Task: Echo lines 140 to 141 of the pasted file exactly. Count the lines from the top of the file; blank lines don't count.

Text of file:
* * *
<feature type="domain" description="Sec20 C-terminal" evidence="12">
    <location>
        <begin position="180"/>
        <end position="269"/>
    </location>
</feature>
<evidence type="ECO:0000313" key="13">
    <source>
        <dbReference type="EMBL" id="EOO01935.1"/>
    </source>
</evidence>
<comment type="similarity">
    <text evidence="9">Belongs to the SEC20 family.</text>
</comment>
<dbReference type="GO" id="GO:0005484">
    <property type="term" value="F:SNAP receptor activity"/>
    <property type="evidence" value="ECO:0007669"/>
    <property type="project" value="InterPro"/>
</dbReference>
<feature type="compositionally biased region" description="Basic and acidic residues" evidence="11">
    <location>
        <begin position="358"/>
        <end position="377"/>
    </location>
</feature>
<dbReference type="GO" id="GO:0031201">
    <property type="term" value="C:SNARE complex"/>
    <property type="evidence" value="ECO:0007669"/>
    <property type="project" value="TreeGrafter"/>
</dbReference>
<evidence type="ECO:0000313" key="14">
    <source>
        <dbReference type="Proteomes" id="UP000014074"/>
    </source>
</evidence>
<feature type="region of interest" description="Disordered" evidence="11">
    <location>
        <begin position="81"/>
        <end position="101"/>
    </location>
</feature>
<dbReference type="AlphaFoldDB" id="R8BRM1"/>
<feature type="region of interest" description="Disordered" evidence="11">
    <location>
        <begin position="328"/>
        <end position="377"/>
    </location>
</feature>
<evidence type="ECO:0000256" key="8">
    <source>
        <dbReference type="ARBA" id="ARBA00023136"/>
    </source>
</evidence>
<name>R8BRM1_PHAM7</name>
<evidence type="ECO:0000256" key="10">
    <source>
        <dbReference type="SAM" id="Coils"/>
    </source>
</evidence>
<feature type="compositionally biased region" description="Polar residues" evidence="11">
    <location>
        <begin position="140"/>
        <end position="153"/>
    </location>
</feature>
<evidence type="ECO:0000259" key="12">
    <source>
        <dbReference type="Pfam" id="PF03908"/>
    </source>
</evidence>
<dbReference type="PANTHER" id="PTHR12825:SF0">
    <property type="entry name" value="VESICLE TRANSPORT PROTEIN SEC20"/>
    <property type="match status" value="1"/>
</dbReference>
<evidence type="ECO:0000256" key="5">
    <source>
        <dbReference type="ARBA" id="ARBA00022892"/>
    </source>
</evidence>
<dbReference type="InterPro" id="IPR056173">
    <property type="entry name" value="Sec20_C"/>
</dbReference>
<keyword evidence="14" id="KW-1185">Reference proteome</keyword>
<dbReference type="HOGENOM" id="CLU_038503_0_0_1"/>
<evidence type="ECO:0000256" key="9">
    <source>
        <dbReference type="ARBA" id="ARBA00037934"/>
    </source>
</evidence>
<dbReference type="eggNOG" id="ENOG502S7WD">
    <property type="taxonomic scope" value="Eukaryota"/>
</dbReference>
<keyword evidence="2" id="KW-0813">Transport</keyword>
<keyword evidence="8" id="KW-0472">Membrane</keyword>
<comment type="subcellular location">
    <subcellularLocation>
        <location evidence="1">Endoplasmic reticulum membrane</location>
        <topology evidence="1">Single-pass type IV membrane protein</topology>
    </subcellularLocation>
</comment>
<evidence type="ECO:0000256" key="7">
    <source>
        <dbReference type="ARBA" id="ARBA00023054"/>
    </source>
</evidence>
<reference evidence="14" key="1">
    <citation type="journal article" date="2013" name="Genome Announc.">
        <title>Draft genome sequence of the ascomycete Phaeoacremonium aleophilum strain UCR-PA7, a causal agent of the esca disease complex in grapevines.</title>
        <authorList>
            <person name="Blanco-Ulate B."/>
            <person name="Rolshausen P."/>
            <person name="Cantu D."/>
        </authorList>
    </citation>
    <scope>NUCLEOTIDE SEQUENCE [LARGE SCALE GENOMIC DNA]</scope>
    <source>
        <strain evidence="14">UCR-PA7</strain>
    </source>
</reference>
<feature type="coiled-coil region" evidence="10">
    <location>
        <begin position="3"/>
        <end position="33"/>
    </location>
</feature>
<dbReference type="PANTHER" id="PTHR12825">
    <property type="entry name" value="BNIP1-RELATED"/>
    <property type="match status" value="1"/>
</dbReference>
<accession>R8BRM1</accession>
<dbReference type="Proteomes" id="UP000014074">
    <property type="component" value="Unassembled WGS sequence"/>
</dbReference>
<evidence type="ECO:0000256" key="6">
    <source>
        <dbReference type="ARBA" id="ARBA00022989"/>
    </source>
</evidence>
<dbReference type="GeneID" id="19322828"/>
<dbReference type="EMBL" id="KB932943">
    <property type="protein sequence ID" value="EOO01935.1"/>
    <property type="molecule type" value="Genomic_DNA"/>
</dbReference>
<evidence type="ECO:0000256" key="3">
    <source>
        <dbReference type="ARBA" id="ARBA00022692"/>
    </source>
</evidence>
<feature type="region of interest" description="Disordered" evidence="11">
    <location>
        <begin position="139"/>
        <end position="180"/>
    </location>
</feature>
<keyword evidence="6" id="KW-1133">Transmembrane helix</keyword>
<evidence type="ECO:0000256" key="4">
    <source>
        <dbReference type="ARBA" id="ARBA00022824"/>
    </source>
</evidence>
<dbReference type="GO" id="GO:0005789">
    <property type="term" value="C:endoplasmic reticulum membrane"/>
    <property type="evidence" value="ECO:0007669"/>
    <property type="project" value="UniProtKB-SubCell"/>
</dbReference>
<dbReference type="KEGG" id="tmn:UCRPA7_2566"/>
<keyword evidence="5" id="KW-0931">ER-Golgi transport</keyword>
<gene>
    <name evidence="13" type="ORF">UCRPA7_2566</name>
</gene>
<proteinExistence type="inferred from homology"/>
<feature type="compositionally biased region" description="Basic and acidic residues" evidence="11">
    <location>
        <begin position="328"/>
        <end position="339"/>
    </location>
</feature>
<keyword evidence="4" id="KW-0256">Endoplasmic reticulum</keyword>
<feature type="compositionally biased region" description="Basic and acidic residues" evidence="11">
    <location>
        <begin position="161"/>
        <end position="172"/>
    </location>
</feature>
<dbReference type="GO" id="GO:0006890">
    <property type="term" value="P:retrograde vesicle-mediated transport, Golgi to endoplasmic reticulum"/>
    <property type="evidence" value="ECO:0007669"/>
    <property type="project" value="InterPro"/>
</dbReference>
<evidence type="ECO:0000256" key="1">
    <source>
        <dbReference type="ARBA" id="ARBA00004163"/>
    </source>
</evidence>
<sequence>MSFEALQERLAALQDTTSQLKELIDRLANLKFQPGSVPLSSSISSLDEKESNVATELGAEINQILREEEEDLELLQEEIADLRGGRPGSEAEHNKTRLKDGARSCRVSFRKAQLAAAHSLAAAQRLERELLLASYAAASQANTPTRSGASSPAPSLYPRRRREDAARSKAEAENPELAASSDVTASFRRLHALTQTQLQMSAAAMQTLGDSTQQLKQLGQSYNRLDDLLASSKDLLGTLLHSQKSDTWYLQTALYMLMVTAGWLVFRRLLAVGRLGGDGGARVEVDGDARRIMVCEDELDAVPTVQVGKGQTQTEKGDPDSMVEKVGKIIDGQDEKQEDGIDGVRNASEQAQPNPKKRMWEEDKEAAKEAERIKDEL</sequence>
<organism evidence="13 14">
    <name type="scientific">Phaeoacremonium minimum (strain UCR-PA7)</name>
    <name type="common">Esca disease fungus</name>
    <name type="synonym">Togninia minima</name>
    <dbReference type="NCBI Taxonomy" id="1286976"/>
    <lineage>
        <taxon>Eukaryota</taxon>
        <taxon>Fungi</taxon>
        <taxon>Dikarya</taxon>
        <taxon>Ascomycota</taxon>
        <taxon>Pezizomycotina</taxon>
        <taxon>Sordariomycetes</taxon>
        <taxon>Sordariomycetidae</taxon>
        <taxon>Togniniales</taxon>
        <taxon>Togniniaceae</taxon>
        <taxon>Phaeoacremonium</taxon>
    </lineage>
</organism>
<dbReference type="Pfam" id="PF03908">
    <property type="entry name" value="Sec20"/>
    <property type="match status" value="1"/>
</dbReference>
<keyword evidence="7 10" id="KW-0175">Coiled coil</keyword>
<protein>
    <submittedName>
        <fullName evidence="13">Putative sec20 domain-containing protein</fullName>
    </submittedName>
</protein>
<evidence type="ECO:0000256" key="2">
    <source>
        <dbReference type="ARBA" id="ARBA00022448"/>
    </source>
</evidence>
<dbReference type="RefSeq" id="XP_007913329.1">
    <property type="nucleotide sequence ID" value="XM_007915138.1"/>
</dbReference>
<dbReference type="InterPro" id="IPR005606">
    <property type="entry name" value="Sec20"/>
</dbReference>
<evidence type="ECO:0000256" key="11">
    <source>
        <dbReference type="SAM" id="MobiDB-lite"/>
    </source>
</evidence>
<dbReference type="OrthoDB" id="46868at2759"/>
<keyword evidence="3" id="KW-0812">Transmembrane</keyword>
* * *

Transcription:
<dbReference type="EMBL" id="KB932943">
    <property type="protein sequence ID" value="EOO01935.1"/>